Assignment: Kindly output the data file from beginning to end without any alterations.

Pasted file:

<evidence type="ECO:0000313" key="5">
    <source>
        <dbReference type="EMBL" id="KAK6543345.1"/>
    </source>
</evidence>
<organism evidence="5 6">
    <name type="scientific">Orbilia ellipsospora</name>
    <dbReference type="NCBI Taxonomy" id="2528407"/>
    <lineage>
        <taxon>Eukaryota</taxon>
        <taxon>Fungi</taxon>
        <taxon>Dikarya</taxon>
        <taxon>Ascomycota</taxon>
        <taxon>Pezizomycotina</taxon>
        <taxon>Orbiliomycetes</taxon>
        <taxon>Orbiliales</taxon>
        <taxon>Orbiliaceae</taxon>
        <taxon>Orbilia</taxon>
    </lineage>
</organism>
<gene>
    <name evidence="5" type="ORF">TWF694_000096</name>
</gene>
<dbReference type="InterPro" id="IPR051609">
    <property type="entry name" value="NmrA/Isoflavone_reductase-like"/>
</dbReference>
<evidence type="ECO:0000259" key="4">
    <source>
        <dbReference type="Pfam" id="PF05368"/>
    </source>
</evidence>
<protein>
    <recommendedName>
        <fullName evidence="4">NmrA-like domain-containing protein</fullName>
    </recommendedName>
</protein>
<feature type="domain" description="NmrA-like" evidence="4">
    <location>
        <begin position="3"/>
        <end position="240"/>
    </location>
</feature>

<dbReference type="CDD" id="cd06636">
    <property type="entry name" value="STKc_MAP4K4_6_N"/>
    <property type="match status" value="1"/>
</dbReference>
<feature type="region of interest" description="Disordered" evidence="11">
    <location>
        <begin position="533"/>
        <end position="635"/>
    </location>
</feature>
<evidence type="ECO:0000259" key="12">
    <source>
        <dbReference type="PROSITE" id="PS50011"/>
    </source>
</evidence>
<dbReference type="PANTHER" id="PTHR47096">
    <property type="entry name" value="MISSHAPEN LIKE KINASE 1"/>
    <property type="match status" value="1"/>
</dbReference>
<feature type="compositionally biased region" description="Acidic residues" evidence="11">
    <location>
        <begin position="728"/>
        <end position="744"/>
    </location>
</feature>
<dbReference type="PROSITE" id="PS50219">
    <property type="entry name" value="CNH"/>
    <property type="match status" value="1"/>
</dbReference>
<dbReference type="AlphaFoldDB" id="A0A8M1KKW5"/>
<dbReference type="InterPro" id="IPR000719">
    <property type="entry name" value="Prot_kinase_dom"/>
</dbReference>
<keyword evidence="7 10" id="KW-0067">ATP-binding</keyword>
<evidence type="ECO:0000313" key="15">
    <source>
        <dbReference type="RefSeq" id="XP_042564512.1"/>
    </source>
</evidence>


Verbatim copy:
<evidence type="ECO:0000313" key="5">
    <source>
        <dbReference type="EMBL" id="KAK6543345.1"/>
    </source>
</evidence>
<organism evidence="5 6">
    <name type="scientific">Orbilia ellipsospora</name>
    <dbReference type="NCBI Taxonomy" id="2528407"/>
    <lineage>
        <taxon>Eukaryota</taxon>
        <taxon>Fungi</taxon>
        <taxon>Dikarya</taxon>
        <taxon>Ascomycota</taxon>
        <taxon>Pezizomycotina</taxon>
        <taxon>Orbiliomycetes</taxon>
        <taxon>Orbiliales</taxon>
        <taxon>Orbiliaceae</taxon>
        <taxon>Orbilia</taxon>
    </lineage>
</organism>
<gene>
    <name evidence="5" type="ORF">TWF694_000096</name>
</gene>
<dbReference type="InterPro" id="IPR051609">
    <property type="entry name" value="NmrA/Isoflavone_reductase-like"/>
</dbReference>
<evidence type="ECO:0000259" key="4">
    <source>
        <dbReference type="Pfam" id="PF05368"/>
    </source>
</evidence>
<protein>
    <recommendedName>
        <fullName evidence="4">NmrA-like domain-containing protein</fullName>
    </recommendedName>
</protein>
<feature type="domain" description="NmrA-like" evidence="4">
    <location>
        <begin position="3"/>
        <end position="240"/>
    </location>
</feature>

<dbReference type="CDD" id="cd06636">
    <property type="entry name" value="STKc_MAP4K4_6_N"/>
    <property type="match status" value="1"/>
</dbReference>
<feature type="region of interest" description="Disordered" evidence="11">
    <location>
        <begin position="533"/>
        <end position="635"/>
    </location>
</feature>
<evidence type="ECO:0000259" key="12">
    <source>
        <dbReference type="PROSITE" id="PS50011"/>
    </source>
</evidence>
<dbReference type="PANTHER" id="PTHR47096">
    <property type="entry name" value="MISSHAPEN LIKE KINASE 1"/>
    <property type="match status" value="1"/>
</dbReference>
<feature type="compositionally biased region" description="Acidic residues" evidence="11">
    <location>
        <begin position="728"/>
        <end position="744"/>
    </location>
</feature>
<dbReference type="PROSITE" id="PS50219">
    <property type="entry name" value="CNH"/>
    <property type="match status" value="1"/>
</dbReference>
<dbReference type="AlphaFoldDB" id="A0A8M1KKW5"/>
<dbReference type="InterPro" id="IPR000719">
    <property type="entry name" value="Prot_kinase_dom"/>
</dbReference>
<keyword evidence="7 10" id="KW-0067">ATP-binding</keyword>
<evidence type="ECO:0000313" key="15">
    <source>
        <dbReference type="RefSeq" id="XP_042564512.1"/>
    </source>
</evidence>